Unformatted text preview: suggested.
That is, if you say x (mod m) = 2, there are an infinite number of solutions. Say m
= 5; then some of the first possible values of x are 2, 7, 12, 17, etc. The list is
infinite.
But if x and m are both unique numbers, as in this question, there can only be one
result of x (mod m). Think of it this way: x (mod m) is just the remainder when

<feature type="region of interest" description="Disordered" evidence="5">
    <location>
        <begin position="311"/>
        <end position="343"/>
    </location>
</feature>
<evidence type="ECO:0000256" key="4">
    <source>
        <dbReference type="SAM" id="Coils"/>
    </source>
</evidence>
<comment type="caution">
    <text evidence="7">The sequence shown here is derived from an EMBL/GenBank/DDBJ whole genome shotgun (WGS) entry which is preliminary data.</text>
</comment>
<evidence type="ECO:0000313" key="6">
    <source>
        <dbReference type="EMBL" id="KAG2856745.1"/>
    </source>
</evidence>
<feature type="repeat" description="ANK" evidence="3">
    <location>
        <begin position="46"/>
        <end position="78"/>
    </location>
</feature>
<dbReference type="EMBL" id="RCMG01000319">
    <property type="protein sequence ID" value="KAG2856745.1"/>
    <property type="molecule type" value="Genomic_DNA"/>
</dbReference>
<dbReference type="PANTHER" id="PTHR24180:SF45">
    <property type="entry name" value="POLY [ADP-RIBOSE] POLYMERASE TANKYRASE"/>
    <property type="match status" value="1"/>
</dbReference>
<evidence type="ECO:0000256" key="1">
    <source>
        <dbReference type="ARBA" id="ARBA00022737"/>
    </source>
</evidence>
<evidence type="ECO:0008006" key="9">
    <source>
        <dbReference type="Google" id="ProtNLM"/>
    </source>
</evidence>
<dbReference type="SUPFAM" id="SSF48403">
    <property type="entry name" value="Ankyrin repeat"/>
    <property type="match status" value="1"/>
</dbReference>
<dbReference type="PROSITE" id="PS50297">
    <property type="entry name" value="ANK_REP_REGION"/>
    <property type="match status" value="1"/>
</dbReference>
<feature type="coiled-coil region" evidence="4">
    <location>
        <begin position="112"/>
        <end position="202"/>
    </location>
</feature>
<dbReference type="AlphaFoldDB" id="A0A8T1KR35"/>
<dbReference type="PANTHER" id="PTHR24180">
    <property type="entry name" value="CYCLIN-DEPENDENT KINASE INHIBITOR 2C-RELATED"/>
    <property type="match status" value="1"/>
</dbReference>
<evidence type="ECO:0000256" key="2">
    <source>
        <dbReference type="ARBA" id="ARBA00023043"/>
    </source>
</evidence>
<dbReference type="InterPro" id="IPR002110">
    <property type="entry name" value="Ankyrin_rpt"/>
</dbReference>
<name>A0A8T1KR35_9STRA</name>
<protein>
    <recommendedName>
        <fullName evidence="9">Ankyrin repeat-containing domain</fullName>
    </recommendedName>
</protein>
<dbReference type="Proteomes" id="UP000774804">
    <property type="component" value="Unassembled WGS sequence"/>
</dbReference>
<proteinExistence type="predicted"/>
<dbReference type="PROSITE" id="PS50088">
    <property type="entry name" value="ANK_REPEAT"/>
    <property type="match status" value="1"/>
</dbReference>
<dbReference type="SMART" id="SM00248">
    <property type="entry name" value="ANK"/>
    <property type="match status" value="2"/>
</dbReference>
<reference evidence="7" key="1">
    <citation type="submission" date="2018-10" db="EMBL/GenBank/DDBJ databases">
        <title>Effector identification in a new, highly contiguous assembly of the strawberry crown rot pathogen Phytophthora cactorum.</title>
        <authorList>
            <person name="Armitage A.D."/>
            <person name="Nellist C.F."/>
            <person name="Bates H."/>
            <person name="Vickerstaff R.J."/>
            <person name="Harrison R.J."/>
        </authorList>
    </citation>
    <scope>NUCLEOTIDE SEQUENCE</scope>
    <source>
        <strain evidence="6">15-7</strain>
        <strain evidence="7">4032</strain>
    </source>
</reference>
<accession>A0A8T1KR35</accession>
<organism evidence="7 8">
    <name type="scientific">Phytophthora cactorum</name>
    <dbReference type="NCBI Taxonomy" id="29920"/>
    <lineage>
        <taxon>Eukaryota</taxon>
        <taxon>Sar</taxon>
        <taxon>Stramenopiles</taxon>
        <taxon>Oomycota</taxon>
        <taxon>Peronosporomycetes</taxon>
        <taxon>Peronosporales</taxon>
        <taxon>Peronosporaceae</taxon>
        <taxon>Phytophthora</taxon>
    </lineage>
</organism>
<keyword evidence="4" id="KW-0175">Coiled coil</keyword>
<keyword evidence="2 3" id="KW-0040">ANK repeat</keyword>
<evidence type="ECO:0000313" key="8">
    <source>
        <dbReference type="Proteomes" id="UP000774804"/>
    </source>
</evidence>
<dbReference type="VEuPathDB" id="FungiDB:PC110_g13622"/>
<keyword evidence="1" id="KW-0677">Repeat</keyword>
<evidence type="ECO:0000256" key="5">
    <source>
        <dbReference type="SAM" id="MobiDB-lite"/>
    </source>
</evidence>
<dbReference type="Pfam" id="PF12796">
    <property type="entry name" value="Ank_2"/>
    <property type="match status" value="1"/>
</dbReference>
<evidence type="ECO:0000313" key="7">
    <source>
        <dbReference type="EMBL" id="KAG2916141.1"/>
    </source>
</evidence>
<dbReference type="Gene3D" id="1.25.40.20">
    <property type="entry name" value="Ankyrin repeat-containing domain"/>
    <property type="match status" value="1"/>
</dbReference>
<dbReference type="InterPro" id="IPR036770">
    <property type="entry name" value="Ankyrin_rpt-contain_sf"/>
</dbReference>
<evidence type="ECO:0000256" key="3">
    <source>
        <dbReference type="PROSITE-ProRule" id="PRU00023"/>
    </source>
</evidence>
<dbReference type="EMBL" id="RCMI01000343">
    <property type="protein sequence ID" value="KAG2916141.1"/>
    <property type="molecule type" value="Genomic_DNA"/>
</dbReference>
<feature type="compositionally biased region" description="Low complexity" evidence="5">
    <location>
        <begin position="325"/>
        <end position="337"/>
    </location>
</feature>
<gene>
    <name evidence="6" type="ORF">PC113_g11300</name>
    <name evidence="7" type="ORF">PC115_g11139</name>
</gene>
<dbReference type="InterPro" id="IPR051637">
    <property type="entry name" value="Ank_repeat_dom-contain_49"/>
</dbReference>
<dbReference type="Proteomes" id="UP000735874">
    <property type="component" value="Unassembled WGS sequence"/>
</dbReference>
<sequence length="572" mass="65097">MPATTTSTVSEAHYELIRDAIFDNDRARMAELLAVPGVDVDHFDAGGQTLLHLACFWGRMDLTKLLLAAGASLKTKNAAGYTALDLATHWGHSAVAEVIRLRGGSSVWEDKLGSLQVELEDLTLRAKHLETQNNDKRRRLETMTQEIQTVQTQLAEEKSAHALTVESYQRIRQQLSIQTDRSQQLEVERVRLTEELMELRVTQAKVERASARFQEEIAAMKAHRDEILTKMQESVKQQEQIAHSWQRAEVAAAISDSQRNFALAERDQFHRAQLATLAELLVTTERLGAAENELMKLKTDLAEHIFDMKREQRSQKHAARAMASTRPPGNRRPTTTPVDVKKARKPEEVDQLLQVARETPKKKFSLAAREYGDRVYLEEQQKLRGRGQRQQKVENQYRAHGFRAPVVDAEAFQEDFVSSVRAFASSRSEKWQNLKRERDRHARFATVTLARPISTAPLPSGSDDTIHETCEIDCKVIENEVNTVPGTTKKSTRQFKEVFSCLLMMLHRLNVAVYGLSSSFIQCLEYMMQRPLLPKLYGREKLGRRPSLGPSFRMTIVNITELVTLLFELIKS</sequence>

you divide x by m. Have you ever gotten more than one remainder when dividing
two numbers? I would hope not!
Here’s a final example to illustrate the point:
x = 17
m=7
Then x (mod m) = remainder of (17/7) = 3. The set of numbers from 0… m1 is
{0, 1, 2, 3, 4, 5, 6}, of which only one element is equal to 3....
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 Fall '08
 Trachtenberg
 Remainder, Prime number

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